Sixty-four percent of CEOs feel they must upskill or reskill 25 percent of their workforce over the next five years for their companies to stay relevant.McKinsey & Company, Skill Shift: Automation and the Future of the Workforce, May 2018
Skills are top-of-mind for many organizational leaders. Former LinkedIn Chief Learning Officer, Kelly Palmer, and David Blake, co-founder of Degreed, think they know why. In their much-publicized book, The Expertise Economy: How the Smartest Companies Use Learning to Engage, Compete and Succeed, the pair depicts a future of work that is more about diverse and unique skill sets —transforming their employees into experts and ultimately, creating their biggest competitive advantage — than about knowledge, roles, and job hierarchies. In an Expertise Economy, professionals must be able to evolve, to constantly develop new skills, and become experts at jobs and roles that barely exist today. The authors outline a case for corporate learning where skills are the currency with which employees navigate into, within, and across organizations.
In the “expertise economy,” how are companies getting the skills they need? What role does higher education play? What does “upskilling” or “reskilling” mean? When is it the answer? How can the right learning culture prepare individuals and organizations for what comes next?
Hiring Experts and New College Grads
To minimize essential skills gaps in your organization, you either need to hire skilled professionals or develop the skills of your current employees. Often, the fastest, simplest (and most expensive) fix is hiring skilled employees away from competitors. You’re hiring professionals with current, relevant skills and experience.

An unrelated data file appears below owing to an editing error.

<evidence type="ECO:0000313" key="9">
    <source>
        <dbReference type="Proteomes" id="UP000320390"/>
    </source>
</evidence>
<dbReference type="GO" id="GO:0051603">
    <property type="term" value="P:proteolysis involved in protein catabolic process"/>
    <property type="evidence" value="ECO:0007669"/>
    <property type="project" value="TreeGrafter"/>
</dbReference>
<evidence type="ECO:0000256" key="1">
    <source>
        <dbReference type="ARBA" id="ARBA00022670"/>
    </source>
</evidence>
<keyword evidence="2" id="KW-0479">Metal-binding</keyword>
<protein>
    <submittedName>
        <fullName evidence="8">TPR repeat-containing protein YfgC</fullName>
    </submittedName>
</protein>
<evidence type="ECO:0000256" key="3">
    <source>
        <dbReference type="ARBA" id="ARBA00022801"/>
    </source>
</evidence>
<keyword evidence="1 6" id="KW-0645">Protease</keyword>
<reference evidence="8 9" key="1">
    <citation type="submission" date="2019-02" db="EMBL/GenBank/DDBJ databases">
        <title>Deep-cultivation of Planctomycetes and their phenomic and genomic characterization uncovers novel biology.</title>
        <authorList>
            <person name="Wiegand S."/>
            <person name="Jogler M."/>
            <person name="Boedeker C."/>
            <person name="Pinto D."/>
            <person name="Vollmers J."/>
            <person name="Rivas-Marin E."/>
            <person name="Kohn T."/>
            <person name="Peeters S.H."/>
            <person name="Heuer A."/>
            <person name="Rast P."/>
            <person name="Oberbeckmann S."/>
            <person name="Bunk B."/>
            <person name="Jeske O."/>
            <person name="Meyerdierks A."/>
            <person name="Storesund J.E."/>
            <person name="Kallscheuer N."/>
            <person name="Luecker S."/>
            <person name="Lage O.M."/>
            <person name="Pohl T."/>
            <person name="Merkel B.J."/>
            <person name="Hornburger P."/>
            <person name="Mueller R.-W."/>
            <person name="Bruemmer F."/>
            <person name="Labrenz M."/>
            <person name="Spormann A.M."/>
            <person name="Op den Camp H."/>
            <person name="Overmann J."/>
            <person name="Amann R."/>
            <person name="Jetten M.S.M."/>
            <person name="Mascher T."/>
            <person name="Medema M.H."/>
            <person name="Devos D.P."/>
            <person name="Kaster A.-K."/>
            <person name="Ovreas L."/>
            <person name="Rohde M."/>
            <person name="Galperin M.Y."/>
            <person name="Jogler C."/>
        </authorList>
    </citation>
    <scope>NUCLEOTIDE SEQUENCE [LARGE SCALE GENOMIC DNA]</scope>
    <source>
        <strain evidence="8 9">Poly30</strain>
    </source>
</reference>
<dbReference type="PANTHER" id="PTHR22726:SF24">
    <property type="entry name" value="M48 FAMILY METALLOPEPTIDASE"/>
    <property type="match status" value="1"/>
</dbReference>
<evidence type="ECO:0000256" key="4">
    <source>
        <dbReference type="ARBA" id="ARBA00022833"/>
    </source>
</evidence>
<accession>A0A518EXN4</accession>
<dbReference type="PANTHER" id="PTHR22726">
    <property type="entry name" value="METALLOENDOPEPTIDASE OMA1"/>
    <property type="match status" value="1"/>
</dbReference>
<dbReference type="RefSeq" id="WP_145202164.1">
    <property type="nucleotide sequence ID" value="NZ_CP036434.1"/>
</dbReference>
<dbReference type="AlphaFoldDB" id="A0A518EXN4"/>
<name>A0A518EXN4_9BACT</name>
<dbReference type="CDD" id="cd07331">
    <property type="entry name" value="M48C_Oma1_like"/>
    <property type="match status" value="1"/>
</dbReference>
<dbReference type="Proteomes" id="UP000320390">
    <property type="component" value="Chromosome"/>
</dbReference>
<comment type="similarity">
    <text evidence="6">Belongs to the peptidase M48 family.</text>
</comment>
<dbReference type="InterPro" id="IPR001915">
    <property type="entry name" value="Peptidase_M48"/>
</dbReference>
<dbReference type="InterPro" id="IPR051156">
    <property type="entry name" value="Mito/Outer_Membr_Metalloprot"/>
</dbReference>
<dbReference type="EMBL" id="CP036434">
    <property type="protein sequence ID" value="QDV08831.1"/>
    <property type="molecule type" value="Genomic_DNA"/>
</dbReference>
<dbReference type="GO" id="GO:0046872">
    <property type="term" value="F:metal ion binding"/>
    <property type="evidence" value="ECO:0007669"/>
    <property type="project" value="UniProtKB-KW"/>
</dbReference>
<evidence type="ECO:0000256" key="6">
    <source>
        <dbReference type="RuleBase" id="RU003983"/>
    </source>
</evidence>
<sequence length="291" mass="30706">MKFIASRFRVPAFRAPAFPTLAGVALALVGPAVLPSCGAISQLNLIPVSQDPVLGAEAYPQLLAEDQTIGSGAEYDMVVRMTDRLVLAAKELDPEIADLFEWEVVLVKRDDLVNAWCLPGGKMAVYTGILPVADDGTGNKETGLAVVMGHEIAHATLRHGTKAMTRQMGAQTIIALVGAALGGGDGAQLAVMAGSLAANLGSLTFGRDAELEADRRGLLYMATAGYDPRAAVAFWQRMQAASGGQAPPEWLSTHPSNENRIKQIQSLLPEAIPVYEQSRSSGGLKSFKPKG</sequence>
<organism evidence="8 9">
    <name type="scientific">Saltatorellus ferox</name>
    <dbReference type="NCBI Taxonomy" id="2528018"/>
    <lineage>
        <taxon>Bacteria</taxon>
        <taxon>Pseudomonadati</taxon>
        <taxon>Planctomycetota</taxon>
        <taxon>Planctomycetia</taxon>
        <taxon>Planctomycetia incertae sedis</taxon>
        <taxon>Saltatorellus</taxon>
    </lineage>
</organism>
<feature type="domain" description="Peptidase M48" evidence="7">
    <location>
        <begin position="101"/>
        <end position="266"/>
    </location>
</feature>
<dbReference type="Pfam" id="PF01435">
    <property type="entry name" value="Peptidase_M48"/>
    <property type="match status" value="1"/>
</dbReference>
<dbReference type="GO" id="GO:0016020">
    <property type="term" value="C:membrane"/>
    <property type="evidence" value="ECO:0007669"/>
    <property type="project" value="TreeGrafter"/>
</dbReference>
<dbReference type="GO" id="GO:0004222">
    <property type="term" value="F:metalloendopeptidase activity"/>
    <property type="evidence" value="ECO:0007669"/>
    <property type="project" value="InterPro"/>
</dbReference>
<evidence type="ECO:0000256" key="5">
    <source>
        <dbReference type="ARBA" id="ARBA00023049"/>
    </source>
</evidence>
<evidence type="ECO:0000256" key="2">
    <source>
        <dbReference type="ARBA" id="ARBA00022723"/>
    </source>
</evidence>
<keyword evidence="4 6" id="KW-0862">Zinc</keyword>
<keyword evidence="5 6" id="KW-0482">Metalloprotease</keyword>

Beyond the salary cost, though, be prepared to face a raging talent war, since employees with some of the most coveted skills are scarce and in high demand. Even if you can afford them, you may not find enough skilled professionals who choose to work for you.
Hiring new college grads brings less experienced (and less costly) skills sets. On the one hand, you’ll get fresh-faced, bright, recently educated minds. When it comes to skills, though, buyer beware.
“Even the best universities are increasingly failing to prepare students with the skills they need,” cautions Blake. While colleges and universities may be teaching students problem-solving, writing, and basic project management skills designed to get papers and projects submitted on time, most are not developing the skills required to instantly convert excellent students into skilled professionals. Skills development will primarily become the employer’s (and employees’) responsibility.
Upskilling in the Workplace
“Upskilling” generally describes skill improvement – doing what you do now, only better.
With the accelerated speed of technology change, professionals who are expert today need to master new technologies constantly and continuously, just to keep up. They need to constantly upskill. That goes for today’s expert AI professionals, cybersecurity experts, intelligence analysts, car mechanics, system engineers, and pretty much everyone else who touches technology or whose job is influenced by technology. In other words, pretty much everyone.
Upskilling is a shared responsibility that you and your employees should embrace. Without a concerted effort to upskill, those highly qualified, highly paid professionals you recruited away from your competitors will quickly become less valuable as their skills and competencies lag behind what is required in the industry.